The Supreme Court on Wednesday issued a pair of statements on the death of Sen. Ted Kennedy, D-Mass. -- one from Chief Justice John Roberts Jr., and the other from Justice Stephen Breyer, who worked for Kennedy 30 years ago as chief counsel to the Senate Judiciary Committee. Kennedy pushed for Breyer's nomination to the high court in the early 1990s, and opposed Roberts' nomination in 2005.
Said Roberts: "I am very saddened by Senator Kennedy's passing. He was -- all his life -- a sincere, dedicated, and tireless public servant."
Breyer's statement: "The country has lost a great senator. We who worked for him remember and will always cherish his practical wisdom, his sense of humor, his determination, and his love of his country and its history. He was dedicated to helping others. Our hearts go out to Vicki and to his family. Senator Kennedy was a great American."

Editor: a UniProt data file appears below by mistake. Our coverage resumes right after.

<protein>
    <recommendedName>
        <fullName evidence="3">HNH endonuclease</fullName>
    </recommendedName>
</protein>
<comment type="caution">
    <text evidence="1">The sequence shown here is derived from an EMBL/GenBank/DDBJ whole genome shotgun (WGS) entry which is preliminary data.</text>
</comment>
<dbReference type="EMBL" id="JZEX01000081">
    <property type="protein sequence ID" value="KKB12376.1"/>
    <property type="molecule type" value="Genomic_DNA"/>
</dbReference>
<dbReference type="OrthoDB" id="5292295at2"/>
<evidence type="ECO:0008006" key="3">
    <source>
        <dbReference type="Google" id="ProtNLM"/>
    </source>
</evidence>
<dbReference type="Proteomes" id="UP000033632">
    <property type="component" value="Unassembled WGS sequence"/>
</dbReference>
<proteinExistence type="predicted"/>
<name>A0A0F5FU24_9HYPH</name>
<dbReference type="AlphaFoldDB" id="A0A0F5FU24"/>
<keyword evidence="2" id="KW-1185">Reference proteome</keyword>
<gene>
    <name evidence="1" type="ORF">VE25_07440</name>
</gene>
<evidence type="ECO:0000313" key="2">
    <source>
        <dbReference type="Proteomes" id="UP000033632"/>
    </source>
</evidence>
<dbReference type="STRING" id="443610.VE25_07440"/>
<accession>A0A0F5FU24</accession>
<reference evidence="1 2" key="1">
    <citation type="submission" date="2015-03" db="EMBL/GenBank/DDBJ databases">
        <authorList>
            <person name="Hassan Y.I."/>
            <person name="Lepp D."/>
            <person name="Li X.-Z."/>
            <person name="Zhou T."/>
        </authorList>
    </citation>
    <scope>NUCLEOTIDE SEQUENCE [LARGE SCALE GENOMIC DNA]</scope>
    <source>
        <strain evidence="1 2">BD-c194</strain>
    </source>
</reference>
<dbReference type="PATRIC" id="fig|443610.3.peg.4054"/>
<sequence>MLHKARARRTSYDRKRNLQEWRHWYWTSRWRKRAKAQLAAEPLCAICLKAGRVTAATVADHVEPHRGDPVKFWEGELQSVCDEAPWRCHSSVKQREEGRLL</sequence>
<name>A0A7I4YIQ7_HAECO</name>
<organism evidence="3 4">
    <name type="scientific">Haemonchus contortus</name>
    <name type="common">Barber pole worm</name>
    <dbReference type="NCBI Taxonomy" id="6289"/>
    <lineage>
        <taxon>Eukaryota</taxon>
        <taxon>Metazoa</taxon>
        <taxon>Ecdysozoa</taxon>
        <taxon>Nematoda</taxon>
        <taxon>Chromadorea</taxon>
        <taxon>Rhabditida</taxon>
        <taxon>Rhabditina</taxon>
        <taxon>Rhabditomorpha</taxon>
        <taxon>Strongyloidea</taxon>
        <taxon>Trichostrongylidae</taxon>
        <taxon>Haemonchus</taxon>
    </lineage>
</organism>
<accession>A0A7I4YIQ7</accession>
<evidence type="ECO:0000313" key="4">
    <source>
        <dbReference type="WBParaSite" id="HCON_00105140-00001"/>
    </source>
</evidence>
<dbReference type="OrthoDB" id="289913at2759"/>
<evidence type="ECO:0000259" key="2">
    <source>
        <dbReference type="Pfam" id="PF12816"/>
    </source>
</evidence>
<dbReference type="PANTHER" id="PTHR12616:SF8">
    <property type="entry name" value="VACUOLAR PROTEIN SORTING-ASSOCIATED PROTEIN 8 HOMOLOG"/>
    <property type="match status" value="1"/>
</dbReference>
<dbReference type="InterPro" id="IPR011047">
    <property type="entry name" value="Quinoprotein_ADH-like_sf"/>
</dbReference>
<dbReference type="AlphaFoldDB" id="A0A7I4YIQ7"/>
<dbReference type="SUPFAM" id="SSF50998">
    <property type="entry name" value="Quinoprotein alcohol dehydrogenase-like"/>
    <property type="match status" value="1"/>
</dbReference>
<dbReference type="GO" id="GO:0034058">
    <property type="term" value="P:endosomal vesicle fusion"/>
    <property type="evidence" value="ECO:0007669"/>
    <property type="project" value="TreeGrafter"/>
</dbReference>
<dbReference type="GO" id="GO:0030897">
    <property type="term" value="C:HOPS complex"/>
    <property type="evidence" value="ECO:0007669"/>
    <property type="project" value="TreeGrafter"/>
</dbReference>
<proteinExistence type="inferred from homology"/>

KENNEDY'S NOTE TO REHNQUIST
Many of the appraisals of Kennedy, who died Tuesday night, make the point that Kennedy was adept at making alliances and extending courtesies across the aisle and with adversaries. One example can be found in the papers of the late Chief Justice William Rehnquist, recently opened at the Hoover Institution Archives at Stanford University.
Kennedy was a leader of the opposition to Rehnquist's confirmation as chief justice in 1986, but that did not stop him from wishing Rehnquist well in his battle with thyroid cancer in 2004 and 2005. Soon after Rehnquist's diagnosis was announced, Kennedy sent him a handwritten note: "Dear Mr. Chief Justice -- I was saddened to hear about your illness -- I wish you a speedy recovery -- Best Wishes, Ted Kennedy."
This article first appeared on The BLT: The Blog of Legal Times.
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